A Modified Approach to Random Selection of Bellwether Cases

Bloomberg BNA's Product Safety & Liability Reporter, July 6, 2015

Mass tort litigation can involve hundreds or thousands of plaintiffs who bring suit against one or more defendants in multiple jurisdictions. To process these cases efficiently, courts sometimes first try a subset of plaintiffs who are thought to be representative of the other cases in the docket. The outcomes of these so-called bellwether trials can provide information about the other cases in the docket and the importance of different factors in determining trial outcomes.

Courts can use different methods to select bellwether cases. In some instances, one or both parties make selections, subject to the court's supervision ("party selection"). In other instances, the court selects cases at random ("random selection") or based on input from the parties ("court selection"). Each of these methods has relative merits and drawbacks.

In a recent article, "A Modified Approach to Random Selection of Bellwether Cases," (Bloomberg BNA's Product Safety & Liability Reporter, July 6, 2015) Vice President Dov Rothman, Manager David Toniatti, and DLA Piper partner Matthew Holian introduce a new approach for determining bellwether case pools - termed "random selection with sample veto."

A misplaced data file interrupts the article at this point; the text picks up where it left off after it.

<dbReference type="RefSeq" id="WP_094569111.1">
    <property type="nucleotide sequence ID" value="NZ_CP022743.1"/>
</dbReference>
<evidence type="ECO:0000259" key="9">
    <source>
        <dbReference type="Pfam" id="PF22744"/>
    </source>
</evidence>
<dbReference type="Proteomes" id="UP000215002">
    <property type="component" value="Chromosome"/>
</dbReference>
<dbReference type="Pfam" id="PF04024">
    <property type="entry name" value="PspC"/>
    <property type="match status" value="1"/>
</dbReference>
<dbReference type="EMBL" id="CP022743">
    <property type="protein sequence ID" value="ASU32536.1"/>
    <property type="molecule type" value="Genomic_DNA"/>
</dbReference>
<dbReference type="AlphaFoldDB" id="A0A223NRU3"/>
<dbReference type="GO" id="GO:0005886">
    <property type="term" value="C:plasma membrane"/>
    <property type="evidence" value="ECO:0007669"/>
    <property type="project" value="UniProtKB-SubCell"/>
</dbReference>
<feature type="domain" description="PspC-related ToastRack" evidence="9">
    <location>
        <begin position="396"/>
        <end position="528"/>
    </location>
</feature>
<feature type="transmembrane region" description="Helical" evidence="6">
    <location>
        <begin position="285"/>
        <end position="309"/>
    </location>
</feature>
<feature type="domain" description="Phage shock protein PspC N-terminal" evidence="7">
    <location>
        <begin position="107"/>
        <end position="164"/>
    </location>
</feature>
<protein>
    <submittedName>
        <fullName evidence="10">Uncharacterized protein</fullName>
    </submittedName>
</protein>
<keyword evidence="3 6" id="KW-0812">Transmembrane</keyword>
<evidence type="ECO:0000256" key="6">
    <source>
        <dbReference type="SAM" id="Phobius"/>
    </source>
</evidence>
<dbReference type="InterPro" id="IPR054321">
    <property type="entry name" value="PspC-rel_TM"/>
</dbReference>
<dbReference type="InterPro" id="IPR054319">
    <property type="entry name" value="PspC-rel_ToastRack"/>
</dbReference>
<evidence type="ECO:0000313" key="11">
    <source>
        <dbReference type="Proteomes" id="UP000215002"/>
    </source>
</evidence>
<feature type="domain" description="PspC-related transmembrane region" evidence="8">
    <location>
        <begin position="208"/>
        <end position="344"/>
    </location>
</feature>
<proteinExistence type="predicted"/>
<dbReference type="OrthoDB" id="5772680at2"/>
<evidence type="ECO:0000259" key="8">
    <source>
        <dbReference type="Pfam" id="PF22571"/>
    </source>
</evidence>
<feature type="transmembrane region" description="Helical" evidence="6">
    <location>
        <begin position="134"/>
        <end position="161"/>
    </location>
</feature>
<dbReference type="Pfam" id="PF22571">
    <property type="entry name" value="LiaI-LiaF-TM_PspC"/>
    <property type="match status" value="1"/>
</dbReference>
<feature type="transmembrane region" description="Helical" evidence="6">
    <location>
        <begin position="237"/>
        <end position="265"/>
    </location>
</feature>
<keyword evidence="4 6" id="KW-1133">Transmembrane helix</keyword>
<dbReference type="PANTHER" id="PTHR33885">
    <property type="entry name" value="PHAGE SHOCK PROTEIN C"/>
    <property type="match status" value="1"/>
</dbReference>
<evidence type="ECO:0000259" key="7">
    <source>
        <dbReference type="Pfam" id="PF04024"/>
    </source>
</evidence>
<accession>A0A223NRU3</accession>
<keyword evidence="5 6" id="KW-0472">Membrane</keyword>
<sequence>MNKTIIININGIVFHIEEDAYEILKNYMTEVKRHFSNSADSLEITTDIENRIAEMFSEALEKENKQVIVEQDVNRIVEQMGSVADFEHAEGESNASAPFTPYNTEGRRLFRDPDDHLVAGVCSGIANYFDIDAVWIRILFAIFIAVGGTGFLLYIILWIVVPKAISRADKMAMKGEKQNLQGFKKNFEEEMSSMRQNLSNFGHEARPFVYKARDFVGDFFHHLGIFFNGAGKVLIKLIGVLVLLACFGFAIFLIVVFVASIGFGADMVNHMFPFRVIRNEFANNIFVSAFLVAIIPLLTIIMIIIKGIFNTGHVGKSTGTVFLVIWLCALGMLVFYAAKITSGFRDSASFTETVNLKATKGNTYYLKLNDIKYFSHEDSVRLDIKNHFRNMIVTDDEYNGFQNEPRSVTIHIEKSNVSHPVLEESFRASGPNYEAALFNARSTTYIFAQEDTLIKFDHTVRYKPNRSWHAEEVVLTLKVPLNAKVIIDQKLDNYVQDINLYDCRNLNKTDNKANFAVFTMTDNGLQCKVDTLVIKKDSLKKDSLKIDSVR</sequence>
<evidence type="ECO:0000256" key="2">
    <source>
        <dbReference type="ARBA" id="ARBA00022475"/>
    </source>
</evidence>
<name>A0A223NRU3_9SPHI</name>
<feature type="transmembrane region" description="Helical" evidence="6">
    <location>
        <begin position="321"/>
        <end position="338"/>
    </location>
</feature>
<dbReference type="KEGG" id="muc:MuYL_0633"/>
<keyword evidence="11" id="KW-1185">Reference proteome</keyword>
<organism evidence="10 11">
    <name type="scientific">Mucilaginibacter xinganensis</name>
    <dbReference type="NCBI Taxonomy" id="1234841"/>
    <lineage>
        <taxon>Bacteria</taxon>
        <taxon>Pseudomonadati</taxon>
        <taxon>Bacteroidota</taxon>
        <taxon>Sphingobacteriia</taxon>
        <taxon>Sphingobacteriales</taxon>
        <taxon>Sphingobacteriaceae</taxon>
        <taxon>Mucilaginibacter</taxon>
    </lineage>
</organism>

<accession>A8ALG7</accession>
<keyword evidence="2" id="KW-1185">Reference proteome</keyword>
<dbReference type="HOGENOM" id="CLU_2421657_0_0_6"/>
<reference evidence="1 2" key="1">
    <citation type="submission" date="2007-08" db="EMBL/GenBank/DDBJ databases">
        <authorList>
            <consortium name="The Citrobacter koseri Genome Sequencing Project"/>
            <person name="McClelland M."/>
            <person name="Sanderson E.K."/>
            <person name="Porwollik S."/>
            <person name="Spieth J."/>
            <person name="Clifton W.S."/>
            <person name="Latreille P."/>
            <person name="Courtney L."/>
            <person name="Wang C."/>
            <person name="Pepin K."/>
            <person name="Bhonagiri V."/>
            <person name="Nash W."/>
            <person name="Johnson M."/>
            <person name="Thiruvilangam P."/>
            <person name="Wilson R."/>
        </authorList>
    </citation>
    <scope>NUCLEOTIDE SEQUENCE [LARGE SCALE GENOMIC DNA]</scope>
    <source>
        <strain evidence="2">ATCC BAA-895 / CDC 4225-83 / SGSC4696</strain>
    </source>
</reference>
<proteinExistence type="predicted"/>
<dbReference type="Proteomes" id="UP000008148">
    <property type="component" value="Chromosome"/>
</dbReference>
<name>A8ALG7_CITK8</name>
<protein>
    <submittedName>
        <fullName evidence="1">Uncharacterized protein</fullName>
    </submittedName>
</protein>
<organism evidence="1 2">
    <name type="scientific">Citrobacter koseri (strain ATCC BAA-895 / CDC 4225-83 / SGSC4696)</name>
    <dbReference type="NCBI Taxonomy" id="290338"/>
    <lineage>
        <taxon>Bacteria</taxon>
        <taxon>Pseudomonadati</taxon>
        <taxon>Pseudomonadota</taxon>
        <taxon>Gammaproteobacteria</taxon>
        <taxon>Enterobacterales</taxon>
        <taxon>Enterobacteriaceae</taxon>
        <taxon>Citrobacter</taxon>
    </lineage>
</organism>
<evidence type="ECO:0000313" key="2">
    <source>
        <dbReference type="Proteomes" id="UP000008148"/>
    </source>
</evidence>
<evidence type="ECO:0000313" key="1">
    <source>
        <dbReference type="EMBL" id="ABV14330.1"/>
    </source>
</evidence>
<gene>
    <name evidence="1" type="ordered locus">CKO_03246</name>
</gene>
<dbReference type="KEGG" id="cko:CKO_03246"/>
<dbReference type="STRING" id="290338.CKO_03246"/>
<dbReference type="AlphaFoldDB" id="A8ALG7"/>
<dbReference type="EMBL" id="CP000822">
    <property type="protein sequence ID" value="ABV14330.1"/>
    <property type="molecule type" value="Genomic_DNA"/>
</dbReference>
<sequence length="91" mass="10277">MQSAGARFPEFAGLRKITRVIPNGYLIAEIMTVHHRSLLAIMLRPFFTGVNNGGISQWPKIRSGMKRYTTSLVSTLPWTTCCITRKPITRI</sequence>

The authors demonstrate how this approach can address criticisms that random selection can produce unrepresentative results -- particularly when applied to a small sample size. In this approach, the court initially draws multiple random samples of bellwether cases, and each party is then permitted to eliminate a certain number of samples of cases, but must retain all cases within each sample, to produce a bellwether pool. The authors show that the random selection with sample veto method retains many of the benefits of random selection, while reducing the risk of an unrepresentative sample. The sample veto process provides a way for the parties to eliminate unrepresentative samples, and decreases the risk that the remaining bellwether sample will be unrepresentative in a way that advantages one party over another. This process also increases the probability that the bellwether sample will reflect the average strength of the docket while also ensuring that cases across the spectrum, including very weak and very strong cases, can be included as bellwether cases.


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Holian M, Rothman D, Toniatti D